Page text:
To find hidden water leaks in your home, follow these steps:
- Monitor Your Water Meter: Start by turning off all water sources in your home, including faucets, appliances, and irrigation systems. Check your water meter reading. If it continues to increase over a short period (e.g., an hour), you likely have a hidden leak.
- Inspect for Visible Signs: Look for visible signs of water leaks, such as damp or discolored spots on walls, ceilings, or floors. Check for mold, peeling paint, or wallpaper, as these may indicate hidden moisture.
- Listen for Sounds: Pay attention to unusual sounds like dripping or running water, especially in areas with no visible water sources.
- Check Water Bills: Compare your water bills over several months. A sudden unexplained increase in water usage can be a sign of a hidden leak.
- Inspect Toilets: Toilets are common sources of leaks. Add a few drops of food coloring to the tank and wait. If the color appears in the bowl without flushing, you have a leak.
- Examine Faucets and Fixtures: Check for dripping faucets, showerheads, and fixtures. Even a slow drip can waste a significant amount of water.
- Inspect Appliance Connections: Examine the connections to appliances like washing machines, dishwashers, and refrigerators. Look for signs of water pooling or moisture.
- Outdoor Check: Inspect outdoor hose bibs and irrigation systems for leaks. Puddles or wet spots in the yard can be a clue.
- Use a Leak Detection Device: Consider using a water leak detection device or moisture meter to pinpoint the source of hidden leaks. These tools can identify moisture in walls or floors.
- Professional Inspection: If you can’t locate the leak or suspect it’s within walls or underground pipes, consider hiring a professional plumber or leak detection specialist. They have specialized equipment like thermal imaging cameras and acoustic sensors to detect hidden leaks.
- Pressure Test: A plumber can perform a pressure test on your plumbing system to check for leaks. This involves pressurizing the pipes and monitoring pressure drops, which can indicate leaks.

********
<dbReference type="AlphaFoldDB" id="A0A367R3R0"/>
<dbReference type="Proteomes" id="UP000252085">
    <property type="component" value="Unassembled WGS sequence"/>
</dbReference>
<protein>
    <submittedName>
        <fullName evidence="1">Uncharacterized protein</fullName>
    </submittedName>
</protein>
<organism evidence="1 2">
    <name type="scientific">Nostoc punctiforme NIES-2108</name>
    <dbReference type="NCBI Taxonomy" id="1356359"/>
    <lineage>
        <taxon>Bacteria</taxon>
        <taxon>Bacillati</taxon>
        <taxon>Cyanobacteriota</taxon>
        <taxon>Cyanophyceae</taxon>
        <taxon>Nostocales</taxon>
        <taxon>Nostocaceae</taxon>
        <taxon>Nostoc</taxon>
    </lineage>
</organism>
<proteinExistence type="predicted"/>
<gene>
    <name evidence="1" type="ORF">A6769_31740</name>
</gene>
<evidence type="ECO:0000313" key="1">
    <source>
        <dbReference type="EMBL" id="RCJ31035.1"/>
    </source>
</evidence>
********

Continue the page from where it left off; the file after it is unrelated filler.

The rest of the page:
- Repair the Leak: Once you’ve located the hidden leak, take the necessary steps to repair it. Depending on the severity and location of the leak, this may involve patching, pipe replacement, or other repairs.
Related: Signs of a slab leak.
Locating the Leak
Before calling in a plumber, you can try to find the leak in or outside your house and see if it is something you can fix yourself. Even if you can’t, you will be in a position to show the plumber where you think the leak is to reduce the cost.
Here is how to detect a water leak:
1. Stop any Water Usage
You will first need to turn off all faucets in and outside your house. Apart from that, make sure that the washing machine, dishwasher, ice maker and other appliances are not running.
During the duration of this test, make sure nobody flushes the toilet or takes a shower. Any water used will be registered as leak which can give you a faulty finding.
2. Locate Your Water Meter
Your water meter is usually located between your house and the street, near the curb or sidewalk. It is found inside a concrete box with a metal or plastic lid with“Water” or “Water Meter” inscribed at the top. In very cold areas, the meter will be found inside the house, usually in the basement.
Open the water meter lid using a long screwdriver. Be careful as spiders, snakes and other such animals could have made that space their home.
Wipe the water meter with a rag to clearly see the numbers.
3. Check the Leak Detector
If you look carefully on the water meter, you will see a small triangle (or sometimes a gear) which is usually blue or red in color but could also be any other color. That is the leak detector.
A leak detector is very sensitive and will keep spinning if there is even a slow leak or water demand anywhere in the house. Check if the leak detector is spinning or stationary.
A spinning leak detector is a sign of a leak.
If your water meter has no leak detector, note the reading on the water meter and wait for 30 minutes. You can even take a picture with your phone and compare after the 30 minutes. For more information on how to read a water meter check out this post.